Emerging markets are popular with investors because “faster economic growth means higher returns,” says The Economist in an editorial. Only it doesn’t. According to a London School of Economics study of 17 countries, the economies with the slowest GDP growth “returned 8 percent a year,” while the fastest-growing ones returned only 5 percent. Other studies have found similar but wider disparities. “Why should this be?” In emerging markets, investors benefit if capital is reinvested in growing publicly traded companies, but many times it’s put instead into “unquoted” firms or state-run companies. This isn’t to “deny the importance of emerging economies.” It’s just to deny their greater profitability for investors.
401(k) follies and foibles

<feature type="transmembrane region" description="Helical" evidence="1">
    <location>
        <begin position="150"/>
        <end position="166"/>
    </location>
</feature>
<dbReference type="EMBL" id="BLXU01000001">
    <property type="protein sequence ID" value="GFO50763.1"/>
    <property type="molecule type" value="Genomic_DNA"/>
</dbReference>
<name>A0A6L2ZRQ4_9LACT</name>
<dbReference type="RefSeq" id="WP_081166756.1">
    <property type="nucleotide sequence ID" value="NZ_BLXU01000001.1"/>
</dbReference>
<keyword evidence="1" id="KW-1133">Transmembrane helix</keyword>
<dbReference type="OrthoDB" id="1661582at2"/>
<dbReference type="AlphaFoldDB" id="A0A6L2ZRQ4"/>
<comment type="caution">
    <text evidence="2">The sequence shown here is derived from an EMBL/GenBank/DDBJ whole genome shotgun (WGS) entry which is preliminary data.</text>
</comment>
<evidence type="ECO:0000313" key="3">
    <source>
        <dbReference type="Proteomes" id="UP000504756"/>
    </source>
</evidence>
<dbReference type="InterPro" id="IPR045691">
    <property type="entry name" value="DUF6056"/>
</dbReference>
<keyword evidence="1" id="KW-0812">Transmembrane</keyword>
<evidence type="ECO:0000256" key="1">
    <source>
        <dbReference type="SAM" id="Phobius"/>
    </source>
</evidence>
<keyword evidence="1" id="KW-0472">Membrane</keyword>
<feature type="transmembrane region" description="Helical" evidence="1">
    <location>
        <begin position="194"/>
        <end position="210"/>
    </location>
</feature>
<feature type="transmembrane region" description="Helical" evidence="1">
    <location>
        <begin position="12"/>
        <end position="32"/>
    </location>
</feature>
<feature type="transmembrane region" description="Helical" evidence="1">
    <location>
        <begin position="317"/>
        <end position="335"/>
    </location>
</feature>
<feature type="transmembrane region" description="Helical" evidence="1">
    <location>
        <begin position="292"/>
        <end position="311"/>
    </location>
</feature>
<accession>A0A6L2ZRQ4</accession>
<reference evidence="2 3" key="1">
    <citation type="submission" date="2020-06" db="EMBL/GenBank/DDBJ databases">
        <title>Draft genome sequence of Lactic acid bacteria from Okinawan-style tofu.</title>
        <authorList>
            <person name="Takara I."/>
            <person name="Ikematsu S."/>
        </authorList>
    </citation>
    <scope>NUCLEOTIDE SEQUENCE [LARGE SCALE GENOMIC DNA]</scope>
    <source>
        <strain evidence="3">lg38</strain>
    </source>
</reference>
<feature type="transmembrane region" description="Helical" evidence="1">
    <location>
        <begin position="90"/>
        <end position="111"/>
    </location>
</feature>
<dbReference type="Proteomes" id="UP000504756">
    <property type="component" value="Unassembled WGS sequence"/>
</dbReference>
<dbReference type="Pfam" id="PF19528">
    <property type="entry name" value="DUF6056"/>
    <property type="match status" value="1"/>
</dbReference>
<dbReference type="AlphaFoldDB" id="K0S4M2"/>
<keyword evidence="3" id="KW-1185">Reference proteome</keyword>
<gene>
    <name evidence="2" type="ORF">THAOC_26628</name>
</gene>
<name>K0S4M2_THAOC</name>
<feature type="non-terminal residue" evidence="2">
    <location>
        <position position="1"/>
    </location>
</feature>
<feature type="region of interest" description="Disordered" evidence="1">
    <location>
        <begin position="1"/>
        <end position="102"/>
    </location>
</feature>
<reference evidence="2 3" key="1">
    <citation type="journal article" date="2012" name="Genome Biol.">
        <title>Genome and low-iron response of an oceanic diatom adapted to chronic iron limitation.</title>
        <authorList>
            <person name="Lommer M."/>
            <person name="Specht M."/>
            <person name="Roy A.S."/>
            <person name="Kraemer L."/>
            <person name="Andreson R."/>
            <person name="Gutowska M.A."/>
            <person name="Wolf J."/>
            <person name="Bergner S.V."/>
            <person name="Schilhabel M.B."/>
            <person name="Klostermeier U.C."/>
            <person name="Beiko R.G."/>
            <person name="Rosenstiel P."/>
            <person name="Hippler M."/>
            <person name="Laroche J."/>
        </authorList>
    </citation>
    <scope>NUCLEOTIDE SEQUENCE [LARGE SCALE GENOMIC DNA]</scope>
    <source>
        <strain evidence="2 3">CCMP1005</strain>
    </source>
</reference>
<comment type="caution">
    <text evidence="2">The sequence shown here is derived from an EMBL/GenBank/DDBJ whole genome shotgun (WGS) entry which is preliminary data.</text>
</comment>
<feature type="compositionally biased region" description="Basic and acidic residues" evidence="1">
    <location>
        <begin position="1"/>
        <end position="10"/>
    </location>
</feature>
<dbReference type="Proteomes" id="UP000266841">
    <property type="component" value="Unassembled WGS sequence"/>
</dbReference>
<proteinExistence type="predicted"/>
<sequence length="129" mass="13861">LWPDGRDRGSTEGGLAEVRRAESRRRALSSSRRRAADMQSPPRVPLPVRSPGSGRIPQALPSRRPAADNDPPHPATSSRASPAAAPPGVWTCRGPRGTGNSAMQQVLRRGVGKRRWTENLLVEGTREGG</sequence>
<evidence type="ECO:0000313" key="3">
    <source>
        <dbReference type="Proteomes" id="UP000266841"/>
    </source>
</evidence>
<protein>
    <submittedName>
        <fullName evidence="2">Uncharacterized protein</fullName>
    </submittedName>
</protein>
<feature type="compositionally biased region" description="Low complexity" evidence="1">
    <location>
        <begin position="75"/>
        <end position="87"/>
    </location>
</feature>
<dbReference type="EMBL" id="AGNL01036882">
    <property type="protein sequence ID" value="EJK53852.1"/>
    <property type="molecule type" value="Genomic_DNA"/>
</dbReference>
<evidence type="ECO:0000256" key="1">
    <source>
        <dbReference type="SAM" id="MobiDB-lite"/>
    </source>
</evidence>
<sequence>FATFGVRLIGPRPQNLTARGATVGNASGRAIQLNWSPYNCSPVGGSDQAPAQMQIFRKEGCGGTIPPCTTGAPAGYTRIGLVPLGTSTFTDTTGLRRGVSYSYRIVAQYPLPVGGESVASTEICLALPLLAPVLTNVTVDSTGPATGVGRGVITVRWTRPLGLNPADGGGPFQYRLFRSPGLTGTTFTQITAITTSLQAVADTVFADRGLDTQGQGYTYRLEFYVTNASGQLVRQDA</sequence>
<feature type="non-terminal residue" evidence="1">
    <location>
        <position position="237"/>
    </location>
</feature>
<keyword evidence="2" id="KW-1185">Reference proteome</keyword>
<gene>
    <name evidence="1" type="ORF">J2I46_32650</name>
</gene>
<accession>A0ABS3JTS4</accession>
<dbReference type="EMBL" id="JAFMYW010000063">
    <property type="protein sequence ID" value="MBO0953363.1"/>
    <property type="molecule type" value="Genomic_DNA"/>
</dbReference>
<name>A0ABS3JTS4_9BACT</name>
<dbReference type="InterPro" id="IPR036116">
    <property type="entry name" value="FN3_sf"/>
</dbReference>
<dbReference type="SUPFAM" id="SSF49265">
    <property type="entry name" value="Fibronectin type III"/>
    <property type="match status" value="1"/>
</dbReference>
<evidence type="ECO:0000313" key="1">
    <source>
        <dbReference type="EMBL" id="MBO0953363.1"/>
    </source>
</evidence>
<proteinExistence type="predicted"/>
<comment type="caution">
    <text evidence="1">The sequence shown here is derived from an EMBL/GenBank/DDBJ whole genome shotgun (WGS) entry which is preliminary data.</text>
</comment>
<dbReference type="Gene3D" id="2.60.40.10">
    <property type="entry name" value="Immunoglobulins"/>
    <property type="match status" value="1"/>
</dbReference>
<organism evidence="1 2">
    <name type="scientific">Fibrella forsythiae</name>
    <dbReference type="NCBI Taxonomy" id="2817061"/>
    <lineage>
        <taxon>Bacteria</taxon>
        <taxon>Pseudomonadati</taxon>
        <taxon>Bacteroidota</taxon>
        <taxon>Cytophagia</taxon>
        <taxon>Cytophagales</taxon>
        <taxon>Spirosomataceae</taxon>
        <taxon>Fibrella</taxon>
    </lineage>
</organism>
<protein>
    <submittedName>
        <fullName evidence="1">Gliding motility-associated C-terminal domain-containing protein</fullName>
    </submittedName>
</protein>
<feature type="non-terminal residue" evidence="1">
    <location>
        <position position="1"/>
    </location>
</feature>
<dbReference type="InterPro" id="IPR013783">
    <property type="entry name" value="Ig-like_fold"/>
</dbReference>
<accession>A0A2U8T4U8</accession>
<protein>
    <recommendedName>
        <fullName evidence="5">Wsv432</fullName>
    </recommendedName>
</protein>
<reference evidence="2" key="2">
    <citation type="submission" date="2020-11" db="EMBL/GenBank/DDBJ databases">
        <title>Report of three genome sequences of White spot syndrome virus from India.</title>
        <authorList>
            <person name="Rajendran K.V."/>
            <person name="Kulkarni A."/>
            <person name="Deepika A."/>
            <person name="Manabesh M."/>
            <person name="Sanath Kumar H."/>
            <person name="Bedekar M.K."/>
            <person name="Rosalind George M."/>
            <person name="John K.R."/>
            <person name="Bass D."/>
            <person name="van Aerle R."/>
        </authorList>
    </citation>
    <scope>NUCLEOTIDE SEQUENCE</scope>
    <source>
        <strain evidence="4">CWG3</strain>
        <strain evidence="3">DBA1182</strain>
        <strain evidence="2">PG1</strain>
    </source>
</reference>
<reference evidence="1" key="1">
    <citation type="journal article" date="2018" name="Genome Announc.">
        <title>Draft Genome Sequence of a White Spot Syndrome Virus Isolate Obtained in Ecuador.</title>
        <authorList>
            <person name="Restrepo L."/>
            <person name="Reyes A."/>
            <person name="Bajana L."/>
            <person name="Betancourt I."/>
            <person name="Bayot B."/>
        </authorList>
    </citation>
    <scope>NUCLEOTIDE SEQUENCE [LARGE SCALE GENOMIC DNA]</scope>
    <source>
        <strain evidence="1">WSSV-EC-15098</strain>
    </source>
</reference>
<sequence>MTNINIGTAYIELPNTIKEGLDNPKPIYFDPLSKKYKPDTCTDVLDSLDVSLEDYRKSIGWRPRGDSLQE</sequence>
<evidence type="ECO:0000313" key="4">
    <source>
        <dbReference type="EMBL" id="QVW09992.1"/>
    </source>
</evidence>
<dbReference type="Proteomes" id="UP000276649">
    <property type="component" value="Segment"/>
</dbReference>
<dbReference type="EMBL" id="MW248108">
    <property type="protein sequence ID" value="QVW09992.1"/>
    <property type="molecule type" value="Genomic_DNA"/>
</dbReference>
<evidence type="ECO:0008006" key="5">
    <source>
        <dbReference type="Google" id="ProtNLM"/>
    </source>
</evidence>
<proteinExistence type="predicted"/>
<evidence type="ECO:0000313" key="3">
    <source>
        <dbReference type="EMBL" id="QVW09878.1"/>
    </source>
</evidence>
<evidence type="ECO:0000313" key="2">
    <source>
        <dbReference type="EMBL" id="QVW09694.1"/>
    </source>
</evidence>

The world of the 401(k) plan “is far from ideal,” says Andrea Coombs in MarketWatch, and a study of almost a million workers illustrates the risks many Americans take with their nest eggs. One of the big “red flags” is that a quarter of workers 60 and older held more than half of their retirement account in their company’s stock. Investing primarily in just one company, or asset class, can have “dire consequences for retirement savers,” including lower returns and higher risks. Many investors also don’t take full advantage of matching retirement contributions, which is like turning down “free money.” Workers in lower income brackets made more investing mistakes, the study found, but “they weren’t alone.”
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